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Breaking Down Austin Johnson's Fit with the Titans

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The Tennessee Titans selected Austin Johnson with the 43rd pick in the 2016 NFL Draft.

Matthew O'Haren-USA TODAY Sports

With so much debate of what to do with the 33rd pick coupled with the shocking selection of Derrick Henry, Austin Johnson became the forgotten man of the Titans' day two haul. I think we were all expecting Jon Robinson to take a defensive lineman, but Johnson was being overshadowed by names like Jarran Reed and A'Shawn Robinson who were still on the board. I had Johnson pegged to go a little later than 43rd, but I understood the selection considering the need.

When I heard Johnson's name called, I immediately thought "nose tackle." Al Woods is the only true nose tackle left on the roster, coming back on a three year deal he signed this offseason.

Penn State used Johnson in a variety of ways, lining him up at the zero, one three techniques. His main role was a one-tech defensive tackle, lining up between the center and the guard. Johnson made his money as a run defender shedding blocks and plugging gaps, but offered an added bonus as an occasionally disruptive interior pass rusher.

Over the next handful of plays, I'll take you through how Austin Johnson wins and what his potential role could be in 2016 and going forward for the Titans.

Instincts and Movement Skills

Johnson didn't test well athletically, to be blunt. However his game tape paints a different story. I see a guy that might not have the lateral agility or truly explosive first step, but he looks natural when moving in space. He's a heady player and impressed me more than once with his recognition skills, but he also has the ability to get upright and chase a guy down the line of scrimmage.

Exhibit A: Check out this play. Johnson comes off his block and ends up chasing the back to the sideline to make the stop. You don't see that kind of effort from a defensive tackle every day.

I mentioned about that Johnson was "heady." This is what I mean by that. He saw something that tipped him off about a screen play and he immediately dropped back instead of rushing out of the play. He then turns and runs, staying in front of the receiver. It was eerily similar to Jurrell Casey nearly chasing down Brandon Marshall on a busted coverage play in New York last year.

Similar play here. Johnson sees the screen develop and pounces. He takes a good angle to the back and closes in for the tackle. Good stuff.

Block Shedding

This is where Johnson shines, in my opinion. I don't think the guy has ever seen a block that he couldn't get off of. His functional strength really shines in this area. Johnson actually lacks quite a bit of arm length, ranking in the 29th percentile of those measured at the combine. However, Johnson still maintains an ability to get off nearly any block at any time. He loves to use one arm for length and the other to push the blocker's shoulder away. It's his go-to move and it was extremely successful for him during his time in Happy Valley.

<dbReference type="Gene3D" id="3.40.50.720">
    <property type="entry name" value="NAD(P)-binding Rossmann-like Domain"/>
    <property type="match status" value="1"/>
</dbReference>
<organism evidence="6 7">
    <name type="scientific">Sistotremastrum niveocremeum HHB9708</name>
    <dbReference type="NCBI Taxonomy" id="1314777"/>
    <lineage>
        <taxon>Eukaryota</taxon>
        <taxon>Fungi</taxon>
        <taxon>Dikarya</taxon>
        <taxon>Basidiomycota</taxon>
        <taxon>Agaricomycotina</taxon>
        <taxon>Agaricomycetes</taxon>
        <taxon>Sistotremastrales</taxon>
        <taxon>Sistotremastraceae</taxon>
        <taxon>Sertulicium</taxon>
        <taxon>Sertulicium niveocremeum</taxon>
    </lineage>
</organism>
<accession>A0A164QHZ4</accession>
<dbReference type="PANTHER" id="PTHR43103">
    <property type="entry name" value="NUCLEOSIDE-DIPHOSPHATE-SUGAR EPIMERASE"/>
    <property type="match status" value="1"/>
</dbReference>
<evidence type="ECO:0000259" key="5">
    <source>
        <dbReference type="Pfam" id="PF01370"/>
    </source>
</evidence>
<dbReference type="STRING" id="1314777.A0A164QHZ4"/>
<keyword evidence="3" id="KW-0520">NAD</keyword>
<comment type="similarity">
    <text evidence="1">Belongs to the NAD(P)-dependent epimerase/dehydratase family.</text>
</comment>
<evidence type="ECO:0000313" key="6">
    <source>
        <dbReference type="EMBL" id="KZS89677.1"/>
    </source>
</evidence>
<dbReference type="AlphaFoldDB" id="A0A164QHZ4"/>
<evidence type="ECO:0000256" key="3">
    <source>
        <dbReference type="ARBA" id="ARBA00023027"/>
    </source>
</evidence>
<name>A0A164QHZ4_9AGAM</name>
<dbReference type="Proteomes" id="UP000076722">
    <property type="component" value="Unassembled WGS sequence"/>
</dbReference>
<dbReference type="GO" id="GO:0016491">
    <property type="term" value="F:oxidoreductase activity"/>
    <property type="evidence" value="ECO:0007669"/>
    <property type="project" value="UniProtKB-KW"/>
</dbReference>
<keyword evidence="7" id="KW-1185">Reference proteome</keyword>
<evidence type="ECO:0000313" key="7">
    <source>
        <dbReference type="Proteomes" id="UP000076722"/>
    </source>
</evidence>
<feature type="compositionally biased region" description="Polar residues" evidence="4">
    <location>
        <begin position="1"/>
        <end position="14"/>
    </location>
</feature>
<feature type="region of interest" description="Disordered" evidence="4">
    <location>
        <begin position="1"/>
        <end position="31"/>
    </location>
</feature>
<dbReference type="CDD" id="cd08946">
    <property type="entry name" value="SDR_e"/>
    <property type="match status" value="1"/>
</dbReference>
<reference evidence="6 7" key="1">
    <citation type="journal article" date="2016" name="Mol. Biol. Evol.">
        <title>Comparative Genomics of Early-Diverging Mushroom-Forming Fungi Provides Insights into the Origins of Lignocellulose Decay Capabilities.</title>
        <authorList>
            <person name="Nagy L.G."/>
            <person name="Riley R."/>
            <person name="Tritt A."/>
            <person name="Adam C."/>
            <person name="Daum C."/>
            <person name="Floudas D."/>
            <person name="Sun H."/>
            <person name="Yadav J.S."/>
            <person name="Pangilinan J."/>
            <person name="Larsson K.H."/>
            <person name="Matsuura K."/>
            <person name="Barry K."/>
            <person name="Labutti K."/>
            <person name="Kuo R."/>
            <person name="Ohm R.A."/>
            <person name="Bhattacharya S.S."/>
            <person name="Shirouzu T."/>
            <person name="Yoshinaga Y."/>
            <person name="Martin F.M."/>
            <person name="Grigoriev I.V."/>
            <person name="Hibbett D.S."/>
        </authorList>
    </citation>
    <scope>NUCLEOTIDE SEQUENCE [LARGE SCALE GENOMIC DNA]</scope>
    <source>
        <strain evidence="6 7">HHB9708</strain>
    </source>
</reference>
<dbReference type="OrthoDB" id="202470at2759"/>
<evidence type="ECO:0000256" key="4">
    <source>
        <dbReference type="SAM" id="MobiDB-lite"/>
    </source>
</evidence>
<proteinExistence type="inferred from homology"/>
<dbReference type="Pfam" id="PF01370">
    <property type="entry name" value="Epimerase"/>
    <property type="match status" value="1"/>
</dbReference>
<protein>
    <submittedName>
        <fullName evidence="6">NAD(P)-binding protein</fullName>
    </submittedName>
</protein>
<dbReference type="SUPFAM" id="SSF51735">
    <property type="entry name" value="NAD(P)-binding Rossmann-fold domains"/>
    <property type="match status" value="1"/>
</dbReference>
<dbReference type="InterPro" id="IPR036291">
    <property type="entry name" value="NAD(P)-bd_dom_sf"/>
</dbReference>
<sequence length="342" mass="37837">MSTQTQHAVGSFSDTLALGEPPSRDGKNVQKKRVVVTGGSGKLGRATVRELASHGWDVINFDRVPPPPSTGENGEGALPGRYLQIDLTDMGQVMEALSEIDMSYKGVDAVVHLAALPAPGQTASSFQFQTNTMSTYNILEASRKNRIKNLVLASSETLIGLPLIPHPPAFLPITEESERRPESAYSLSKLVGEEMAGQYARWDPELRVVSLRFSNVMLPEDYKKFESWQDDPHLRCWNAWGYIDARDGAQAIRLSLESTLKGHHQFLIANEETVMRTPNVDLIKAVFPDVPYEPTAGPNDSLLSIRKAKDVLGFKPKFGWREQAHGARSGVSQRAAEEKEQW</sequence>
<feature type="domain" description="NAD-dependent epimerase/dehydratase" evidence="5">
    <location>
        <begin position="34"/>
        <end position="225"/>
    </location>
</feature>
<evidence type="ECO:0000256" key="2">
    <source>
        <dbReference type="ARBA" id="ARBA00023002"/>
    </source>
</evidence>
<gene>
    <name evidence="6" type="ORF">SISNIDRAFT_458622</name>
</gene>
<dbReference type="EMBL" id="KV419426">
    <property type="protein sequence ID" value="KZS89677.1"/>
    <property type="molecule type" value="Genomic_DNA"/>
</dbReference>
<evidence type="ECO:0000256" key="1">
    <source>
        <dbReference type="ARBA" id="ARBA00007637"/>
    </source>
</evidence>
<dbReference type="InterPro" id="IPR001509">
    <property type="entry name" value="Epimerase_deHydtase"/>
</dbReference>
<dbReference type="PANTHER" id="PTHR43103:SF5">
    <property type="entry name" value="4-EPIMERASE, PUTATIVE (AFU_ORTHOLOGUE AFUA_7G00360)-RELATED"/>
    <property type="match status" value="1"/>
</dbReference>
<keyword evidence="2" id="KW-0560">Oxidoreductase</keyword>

Johnson fights down the line of scrimmage here, but watch his head. It's up and alert, tracking the ball carrier. He sees his chance and disengages with his right arm, clogging the back's lane.

This time Johnson gets walled off from the ball carrier. The guard has him leveraged on the wrong side of the alley, but Johnson had enough strength in him to come back up and over with his left arm. This freed him up, allowing to amazingly enough make first contact on the runner.

Pass Rushing Upside

I think the main reason why it was Johnson instead of a guy like Reed or Robinson was his upside rushing the passer. Johnson is by no means a two down run defender. He's much more than that and can offer plenty of disruption on passing downs. Johnson totaled six sacks last season for Penn State, doing it in a number of different ways. He landed some with bull rushes and others playing contain around the edge.

Here's a look at Johnson's power rush. He just over-matches his blocker here, whipping him for the pressure. I could see Johnson filling in for a DaQuan Jones in passing situations in sub packages.

Where will Austin Johnson play?

I think you can expect Dick LeBeau to start him out as a depth player. You can pretty much count on Al Woods, DaQuan Jones and Jurrell Casey to start up front, but look for Johnson to be that fourth guy up front. As you get deeper into games, you want fresh legs up front. That's exactly what Johnson will bring you in 2016.

The question that I have is what spot does he play? He has the size to play nose tackle, but could also man the five tech defensive end spot. I think you might actually see him play both. You will probably see him most this season on the inside during nickel and dime packages. Johnson's upside as an interior rusher is greater than that of Al Woods or DaQuan Jones.

Jon Robinson touched on this already during a radio interview on 104.5 The Zone in Nashville. He said, "We think he can play two spots. He can play in and play nose and he has enough quickness that he can give you some reps in the sub as a pass rusher."

We'll see if Robinson's initial comments hold true as we head towards camp. I'll be very interested to see where they slot him to start and how much he plays with with Angelo Blackson and Karl Klug in the fold.